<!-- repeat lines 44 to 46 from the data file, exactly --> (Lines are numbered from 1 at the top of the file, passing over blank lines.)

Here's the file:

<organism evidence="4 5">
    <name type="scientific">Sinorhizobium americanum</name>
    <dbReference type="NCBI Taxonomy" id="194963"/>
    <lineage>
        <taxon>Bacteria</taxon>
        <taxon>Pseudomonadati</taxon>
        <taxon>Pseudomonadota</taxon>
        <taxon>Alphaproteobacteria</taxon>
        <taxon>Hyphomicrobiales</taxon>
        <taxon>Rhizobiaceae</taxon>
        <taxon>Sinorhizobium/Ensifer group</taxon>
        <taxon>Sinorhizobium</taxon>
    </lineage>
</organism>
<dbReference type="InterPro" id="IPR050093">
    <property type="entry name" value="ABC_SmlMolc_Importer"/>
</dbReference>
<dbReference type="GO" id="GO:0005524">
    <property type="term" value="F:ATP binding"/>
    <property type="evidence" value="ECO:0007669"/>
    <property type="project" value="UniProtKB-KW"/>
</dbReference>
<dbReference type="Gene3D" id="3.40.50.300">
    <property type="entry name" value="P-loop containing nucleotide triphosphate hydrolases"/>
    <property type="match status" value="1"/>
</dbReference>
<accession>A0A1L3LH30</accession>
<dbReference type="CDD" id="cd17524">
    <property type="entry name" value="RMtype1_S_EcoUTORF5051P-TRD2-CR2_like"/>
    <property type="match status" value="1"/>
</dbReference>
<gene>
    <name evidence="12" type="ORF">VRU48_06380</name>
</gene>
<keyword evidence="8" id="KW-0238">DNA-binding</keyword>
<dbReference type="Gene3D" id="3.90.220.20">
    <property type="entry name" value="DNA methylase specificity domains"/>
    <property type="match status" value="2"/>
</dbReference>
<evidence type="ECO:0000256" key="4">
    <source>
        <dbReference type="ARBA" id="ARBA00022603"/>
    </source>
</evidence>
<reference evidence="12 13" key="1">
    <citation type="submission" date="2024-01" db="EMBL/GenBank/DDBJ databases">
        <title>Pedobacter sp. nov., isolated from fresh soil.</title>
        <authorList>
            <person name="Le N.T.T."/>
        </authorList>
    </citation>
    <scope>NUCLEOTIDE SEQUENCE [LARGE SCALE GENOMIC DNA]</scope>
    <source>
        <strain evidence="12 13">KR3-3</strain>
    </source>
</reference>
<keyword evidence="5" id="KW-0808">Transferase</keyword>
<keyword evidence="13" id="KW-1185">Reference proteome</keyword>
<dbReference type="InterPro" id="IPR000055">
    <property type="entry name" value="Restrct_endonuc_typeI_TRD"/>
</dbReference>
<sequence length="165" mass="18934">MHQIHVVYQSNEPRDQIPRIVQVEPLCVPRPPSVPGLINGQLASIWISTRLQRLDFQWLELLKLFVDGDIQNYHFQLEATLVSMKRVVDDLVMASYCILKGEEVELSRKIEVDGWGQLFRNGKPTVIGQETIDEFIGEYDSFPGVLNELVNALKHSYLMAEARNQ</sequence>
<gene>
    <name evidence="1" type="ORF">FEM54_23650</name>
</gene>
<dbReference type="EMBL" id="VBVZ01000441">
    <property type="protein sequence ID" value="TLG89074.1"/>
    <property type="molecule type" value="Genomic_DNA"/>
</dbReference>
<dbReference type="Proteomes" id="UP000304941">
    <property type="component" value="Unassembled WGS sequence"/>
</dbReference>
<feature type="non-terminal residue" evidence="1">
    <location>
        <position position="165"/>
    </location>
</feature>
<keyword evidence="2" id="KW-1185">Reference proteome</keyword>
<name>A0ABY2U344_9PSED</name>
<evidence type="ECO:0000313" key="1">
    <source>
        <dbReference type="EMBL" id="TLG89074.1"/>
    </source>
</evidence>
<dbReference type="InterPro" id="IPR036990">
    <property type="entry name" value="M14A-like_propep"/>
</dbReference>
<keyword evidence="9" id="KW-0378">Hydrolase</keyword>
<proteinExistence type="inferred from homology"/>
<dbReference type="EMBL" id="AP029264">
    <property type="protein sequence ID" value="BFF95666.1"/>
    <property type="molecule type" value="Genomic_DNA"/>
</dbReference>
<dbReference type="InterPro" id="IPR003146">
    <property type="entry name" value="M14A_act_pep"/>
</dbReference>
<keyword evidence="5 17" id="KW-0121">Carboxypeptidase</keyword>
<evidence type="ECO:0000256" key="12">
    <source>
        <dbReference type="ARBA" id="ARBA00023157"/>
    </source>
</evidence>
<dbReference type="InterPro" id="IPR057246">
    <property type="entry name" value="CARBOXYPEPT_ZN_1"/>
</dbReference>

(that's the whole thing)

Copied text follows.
</evidence>
<reference evidence="12 13" key="1">
    <citation type="submission" date="2024-01" db="EMBL/GenBank/DDBJ databases">